Your browser doesn't support javascript.
Show: 20 | 50 | 100
Results 1 - 5 de 5
Filter
1.
Nat Cell Biol ; 23(12): 1240-1254, 2021 12.
Article in English | MEDLINE | ID: covidwho-1699219

ABSTRACT

Extracellular vesicles and exomere nanoparticles are under intense investigation as sources of clinically relevant cargo. Here we report the discovery of a distinct extracellular nanoparticle, termed supermere. Supermeres are morphologically distinct from exomeres and display a markedly greater uptake in vivo compared with small extracellular vesicles and exomeres. The protein and RNA composition of supermeres differs from small extracellular vesicles and exomeres. Supermeres are highly enriched with cargo involved in multiple cancers (glycolytic enzymes, TGFBI, miR-1246, MET, GPC1 and AGO2), Alzheimer's disease (APP) and cardiovascular disease (ACE2, ACE and PCSK9). The majority of extracellular RNA is associated with supermeres rather than small extracellular vesicles and exomeres. Cancer-derived supermeres increase lactate secretion, transfer cetuximab resistance and decrease hepatic lipids and glycogen in vivo. This study identifies a distinct functional nanoparticle replete with potential circulating biomarkers and therapeutic targets for a host of human diseases.


Subject(s)
Extracellular Vesicles/metabolism , MicroRNAs/metabolism , Nanoparticles/metabolism , Alzheimer Disease/pathology , Angiotensin-Converting Enzyme 2/metabolism , Biological Transport/physiology , Biomarkers/metabolism , COVID-19/pathology , Cardiovascular Diseases/pathology , Cell Communication/physiology , Cell Line, Tumor , HeLa Cells , Humans , Lactic Acid/metabolism , MicroRNAs/genetics , Nanoparticles/classification , Neoplasms/pathology , Tumor Microenvironment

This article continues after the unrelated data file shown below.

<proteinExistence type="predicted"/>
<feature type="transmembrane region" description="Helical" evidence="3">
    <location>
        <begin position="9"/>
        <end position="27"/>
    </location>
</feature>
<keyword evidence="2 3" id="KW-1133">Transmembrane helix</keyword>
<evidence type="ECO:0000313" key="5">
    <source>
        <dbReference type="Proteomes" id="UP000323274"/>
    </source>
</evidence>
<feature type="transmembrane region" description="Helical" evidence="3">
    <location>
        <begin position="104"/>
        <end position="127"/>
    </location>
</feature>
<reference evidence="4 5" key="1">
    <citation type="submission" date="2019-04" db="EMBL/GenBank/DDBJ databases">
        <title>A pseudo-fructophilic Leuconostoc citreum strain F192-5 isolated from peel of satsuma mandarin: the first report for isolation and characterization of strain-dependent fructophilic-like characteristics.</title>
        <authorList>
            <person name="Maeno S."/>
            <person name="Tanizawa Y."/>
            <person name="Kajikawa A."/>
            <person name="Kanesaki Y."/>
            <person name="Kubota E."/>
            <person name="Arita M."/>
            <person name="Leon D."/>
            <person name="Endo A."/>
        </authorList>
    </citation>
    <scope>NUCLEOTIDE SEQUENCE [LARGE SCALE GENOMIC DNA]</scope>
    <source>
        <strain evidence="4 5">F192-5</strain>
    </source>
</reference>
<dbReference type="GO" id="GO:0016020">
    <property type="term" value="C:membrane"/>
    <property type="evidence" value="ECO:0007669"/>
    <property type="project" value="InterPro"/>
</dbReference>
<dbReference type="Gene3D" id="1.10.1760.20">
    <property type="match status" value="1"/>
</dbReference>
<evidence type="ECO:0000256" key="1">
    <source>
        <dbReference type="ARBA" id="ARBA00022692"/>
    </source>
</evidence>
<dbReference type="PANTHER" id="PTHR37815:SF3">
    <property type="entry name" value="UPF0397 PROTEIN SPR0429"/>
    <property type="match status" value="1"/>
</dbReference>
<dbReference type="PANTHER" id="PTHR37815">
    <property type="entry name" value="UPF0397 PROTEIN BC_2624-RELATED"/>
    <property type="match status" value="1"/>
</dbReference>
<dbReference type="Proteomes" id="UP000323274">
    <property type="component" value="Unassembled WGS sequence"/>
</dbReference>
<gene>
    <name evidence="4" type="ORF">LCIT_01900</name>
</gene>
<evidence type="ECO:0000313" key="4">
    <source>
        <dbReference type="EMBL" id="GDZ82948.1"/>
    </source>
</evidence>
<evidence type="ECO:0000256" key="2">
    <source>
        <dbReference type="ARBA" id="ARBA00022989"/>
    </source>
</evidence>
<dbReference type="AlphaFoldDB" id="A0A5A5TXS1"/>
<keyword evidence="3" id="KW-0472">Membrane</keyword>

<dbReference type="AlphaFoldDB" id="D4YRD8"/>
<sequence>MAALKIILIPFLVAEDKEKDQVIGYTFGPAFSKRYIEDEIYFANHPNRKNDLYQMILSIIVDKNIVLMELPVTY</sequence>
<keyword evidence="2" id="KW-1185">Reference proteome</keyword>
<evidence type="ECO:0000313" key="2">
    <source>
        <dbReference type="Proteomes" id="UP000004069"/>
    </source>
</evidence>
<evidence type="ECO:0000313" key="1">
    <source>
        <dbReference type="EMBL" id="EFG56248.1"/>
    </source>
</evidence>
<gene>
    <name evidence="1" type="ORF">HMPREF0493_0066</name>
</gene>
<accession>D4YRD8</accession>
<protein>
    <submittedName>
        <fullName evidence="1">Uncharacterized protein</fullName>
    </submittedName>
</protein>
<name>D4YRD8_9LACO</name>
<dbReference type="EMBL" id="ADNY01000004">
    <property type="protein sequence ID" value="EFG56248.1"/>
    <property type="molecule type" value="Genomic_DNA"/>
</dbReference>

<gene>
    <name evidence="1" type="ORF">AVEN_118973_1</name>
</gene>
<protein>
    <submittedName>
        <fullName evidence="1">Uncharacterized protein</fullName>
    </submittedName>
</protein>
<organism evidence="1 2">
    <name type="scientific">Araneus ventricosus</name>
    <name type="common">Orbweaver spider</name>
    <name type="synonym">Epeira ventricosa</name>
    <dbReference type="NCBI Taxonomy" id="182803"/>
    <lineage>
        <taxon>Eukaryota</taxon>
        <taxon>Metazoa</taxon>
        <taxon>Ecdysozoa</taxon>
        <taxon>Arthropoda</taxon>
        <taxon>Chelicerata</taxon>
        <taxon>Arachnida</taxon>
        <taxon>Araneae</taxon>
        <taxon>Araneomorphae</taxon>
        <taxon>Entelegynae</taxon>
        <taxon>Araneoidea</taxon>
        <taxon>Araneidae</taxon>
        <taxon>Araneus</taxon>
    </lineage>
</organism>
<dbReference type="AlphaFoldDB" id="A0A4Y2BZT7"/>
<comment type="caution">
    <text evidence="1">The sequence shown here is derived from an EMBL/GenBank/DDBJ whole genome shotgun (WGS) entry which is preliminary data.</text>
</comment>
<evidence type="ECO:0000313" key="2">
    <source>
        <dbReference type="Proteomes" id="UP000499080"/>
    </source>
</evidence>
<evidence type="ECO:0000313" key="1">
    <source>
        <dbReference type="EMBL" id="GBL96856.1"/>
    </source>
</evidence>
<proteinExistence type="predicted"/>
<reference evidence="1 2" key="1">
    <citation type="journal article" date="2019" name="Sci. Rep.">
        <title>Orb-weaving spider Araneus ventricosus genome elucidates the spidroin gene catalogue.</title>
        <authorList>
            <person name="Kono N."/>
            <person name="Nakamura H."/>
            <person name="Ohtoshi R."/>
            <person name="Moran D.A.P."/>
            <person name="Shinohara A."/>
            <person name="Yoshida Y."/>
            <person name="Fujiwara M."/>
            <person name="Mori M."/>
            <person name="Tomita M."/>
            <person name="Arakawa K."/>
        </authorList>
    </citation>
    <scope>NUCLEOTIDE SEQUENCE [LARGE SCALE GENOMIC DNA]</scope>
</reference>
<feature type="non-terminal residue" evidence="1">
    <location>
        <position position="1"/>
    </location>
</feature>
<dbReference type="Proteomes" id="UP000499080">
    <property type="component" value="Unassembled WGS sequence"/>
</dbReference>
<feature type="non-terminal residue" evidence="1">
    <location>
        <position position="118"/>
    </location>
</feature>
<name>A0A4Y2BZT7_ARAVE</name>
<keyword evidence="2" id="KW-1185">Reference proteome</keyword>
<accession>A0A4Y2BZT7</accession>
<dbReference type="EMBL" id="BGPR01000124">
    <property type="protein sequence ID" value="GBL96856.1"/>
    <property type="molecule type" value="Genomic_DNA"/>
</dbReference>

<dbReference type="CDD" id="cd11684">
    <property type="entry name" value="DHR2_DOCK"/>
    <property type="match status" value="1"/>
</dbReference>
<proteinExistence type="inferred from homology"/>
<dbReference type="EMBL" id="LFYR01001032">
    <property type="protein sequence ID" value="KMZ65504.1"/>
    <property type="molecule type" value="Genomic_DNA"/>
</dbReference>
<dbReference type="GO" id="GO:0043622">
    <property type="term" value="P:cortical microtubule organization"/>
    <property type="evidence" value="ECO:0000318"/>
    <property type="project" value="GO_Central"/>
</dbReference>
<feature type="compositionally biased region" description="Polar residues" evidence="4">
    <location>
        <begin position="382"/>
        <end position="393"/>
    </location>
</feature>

2.
Cells ; 10(10)2021 09 28.
Article in English | MEDLINE | ID: covidwho-1477930

ABSTRACT

A phenomenon known for over 100 years named "cell-in-cell" (CIC) is now undergoing its renaissance, mostly due to modern cell visualization techniques. It is no longer an esoteric process studied by a few cell biologists, as there is increasing evidence that CICs may have prognostic and diagnostic value for cancer patients. There are many unresolved questions stemming from the difficulties in studying CICs and the limitations of current molecular techniques. CIC formation involves a dynamic interaction between an outer or engulfing cell and an inner or engulfed cell, which can be of the same (homotypic) or different kind (heterotypic). Either one of those cells appears to be able to initiate this process, which involves signaling through cell-cell adhesion, followed by cytoskeleton activation, leading to the deformation of the cellular membrane and movements of both cells that subsequently result in CICs. This review focuses on the distinction of five known forms of CIC (cell cannibalism, phagoptosis, enclysis, entosis, and emperipolesis), their unique features, characteristics, and underlying molecular mechanisms.


Subject(s)
Cell Communication/physiology , Entosis/physiology , Emperipolesis/physiology , Humans
3.
Stem Cell Reports ; 16(9): 2274-2288, 2021 09 14.
Article in English | MEDLINE | ID: covidwho-1360129

ABSTRACT

Heart injury has been reported in up to 20% of COVID-19 patients, yet the cause of myocardial histopathology remains unknown. Here, using an established in vivo hamster model, we demonstrate that SARS-CoV-2 can be detected in cardiomyocytes of infected animals. Furthermore, we found damaged cardiomyocytes in hamsters and COVID-19 autopsy samples. To explore the mechanism, we show that both human pluripotent stem cell-derived cardiomyocytes (hPSC-derived CMs) and adult cardiomyocytes (CMs) can be productively infected by SARS-CoV-2, leading to secretion of the monocyte chemoattractant cytokine CCL2 and subsequent monocyte recruitment. Increased CCL2 expression and monocyte infiltration was also observed in the hearts of infected hamsters. Although infected CMs suffer damage, we find that the presence of macrophages significantly reduces SARS-CoV-2-infected CMs. Overall, our study provides direct evidence that SARS-CoV-2 infects CMs in vivo and suggests a mechanism of immune cell infiltration and histopathology in heart tissues of COVID-19 patients.